Miniaturization Engineering

Different Manufacturing Methods


Material

By the end of this lecture, you will be able to


Design basic m-FAB processes Select proper materials

What you need to know?


MEMS Analysis
Course 2 material
Electronics Micro-Fab

Thermal Science

Chemistry

Micro-fluidic Solid Mechanics

Optics

Micro-thermal actuator

PDMS Cell Sorter

Micro Mirror
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Size matters: scales, miniaturization


http://www.icknowledge.com/

nm

0.1mm

10mm

1mm

100mm

10 m

atom

DNA virus

hair bacteria dust MEMS

People

nanotechnology

microsystems meso

macrosystems

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Courtesy: Sang-gook Kim, MIT

~1999 42 x 106 transistors

1947 1 transistor

Chronicles about MEMS


1959: Richard Feyman says, There is plenty of room at the
bottom.

1969: Westinghouse creates the Resonant Gate FET.


1970s: Bulk-etched silicon wafers used as pressure sensors.

1982: Kurt Petersen published Silicon as a Structural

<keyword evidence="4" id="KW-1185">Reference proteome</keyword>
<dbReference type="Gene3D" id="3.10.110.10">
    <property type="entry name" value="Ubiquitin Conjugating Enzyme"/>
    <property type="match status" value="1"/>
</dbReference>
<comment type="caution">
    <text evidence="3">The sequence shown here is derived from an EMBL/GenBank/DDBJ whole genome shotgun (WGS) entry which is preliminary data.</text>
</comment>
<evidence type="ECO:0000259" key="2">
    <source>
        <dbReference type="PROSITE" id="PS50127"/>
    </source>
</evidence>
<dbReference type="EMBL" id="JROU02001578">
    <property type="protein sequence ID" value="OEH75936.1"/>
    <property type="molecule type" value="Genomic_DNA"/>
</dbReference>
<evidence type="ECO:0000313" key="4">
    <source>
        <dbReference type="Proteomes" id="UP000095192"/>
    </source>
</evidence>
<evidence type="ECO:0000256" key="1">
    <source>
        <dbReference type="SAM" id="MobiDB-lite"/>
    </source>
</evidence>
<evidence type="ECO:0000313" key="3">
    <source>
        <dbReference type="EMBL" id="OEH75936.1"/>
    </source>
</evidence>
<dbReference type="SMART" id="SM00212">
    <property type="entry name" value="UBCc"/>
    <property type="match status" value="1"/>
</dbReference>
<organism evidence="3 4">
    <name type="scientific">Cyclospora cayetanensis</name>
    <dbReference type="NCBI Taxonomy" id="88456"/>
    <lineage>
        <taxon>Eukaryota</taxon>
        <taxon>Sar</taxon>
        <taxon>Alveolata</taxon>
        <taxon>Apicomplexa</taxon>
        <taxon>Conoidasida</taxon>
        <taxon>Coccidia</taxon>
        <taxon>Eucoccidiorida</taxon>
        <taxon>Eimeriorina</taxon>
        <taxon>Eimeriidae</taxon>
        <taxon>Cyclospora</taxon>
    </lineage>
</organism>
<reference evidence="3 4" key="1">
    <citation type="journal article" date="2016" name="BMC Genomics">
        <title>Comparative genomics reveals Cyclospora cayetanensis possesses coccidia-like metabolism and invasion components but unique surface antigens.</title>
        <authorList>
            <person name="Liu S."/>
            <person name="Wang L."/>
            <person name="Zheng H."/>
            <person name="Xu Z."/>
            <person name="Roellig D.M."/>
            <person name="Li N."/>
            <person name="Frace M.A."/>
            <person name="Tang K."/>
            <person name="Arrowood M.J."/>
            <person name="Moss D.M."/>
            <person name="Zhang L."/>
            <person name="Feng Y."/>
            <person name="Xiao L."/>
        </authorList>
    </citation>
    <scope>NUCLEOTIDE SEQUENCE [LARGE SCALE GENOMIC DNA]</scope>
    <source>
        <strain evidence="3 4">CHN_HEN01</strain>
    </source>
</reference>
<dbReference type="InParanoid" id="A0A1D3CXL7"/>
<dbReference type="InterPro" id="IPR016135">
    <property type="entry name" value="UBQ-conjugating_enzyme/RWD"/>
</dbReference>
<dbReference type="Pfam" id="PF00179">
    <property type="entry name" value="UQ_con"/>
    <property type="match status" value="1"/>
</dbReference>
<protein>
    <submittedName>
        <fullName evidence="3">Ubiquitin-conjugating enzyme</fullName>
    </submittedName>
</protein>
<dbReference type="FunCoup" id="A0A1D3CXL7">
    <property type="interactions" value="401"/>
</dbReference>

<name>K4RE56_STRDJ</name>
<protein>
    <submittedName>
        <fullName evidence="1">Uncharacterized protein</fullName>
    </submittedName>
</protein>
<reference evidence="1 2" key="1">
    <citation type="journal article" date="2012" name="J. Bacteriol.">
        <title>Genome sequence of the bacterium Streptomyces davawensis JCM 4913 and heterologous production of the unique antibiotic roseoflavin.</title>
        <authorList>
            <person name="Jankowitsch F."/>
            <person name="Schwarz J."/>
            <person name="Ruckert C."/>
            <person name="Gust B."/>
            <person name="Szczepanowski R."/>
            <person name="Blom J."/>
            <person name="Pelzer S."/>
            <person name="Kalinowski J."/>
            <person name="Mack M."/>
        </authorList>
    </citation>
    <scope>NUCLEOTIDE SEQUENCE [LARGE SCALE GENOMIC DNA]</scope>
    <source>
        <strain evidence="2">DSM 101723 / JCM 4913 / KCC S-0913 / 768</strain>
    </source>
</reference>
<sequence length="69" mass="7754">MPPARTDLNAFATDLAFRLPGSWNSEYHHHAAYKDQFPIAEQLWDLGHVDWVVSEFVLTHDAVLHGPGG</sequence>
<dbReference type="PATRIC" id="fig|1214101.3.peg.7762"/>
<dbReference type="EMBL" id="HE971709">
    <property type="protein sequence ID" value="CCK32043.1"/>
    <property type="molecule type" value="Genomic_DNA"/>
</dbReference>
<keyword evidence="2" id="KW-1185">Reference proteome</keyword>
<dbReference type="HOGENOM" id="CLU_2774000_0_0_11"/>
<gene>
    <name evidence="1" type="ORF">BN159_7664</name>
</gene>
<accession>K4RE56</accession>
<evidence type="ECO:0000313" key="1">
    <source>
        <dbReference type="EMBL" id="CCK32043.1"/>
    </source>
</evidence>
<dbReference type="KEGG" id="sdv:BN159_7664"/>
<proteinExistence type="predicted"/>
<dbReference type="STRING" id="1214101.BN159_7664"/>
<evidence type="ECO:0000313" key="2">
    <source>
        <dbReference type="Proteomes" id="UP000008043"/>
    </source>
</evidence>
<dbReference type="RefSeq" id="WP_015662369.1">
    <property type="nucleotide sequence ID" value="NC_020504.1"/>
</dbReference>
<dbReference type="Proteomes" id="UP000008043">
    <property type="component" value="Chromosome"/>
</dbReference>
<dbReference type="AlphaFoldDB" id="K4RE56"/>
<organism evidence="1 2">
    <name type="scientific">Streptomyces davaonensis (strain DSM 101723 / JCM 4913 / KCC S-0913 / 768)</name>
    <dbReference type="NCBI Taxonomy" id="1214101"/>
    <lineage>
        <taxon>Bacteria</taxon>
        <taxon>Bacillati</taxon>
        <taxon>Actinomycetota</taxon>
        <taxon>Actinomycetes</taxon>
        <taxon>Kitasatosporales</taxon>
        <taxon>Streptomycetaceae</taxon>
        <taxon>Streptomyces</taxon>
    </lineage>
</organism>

material.

1980s: Early experiments in surface- micromachined


polysilicon. Micromachining leverages the microelectronic industry in late 80s.

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Why do we make things small?

Cost Reduced
Batch Fabrication Larger wafer in diameter

Compatibility
Integration with IC/ electronics Capability of Arrays

Speed Increased
Shorter distance between elements

Avoidable Drawbacks

Noise Amplification High Developing Cost Fundamental Limitations

Reduce RC delay

Rigidity Enhanced
Very High Resonant Frequency Mostly Single Crystal Silicon. No Fatigue!

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Moores law (1964)


Number of transistors per chip doubles every 1.5-2 years

Case Study: Accelerometers

Information store on Si = 2^(Time-1962)

6.152J class note


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Market for small-scale devices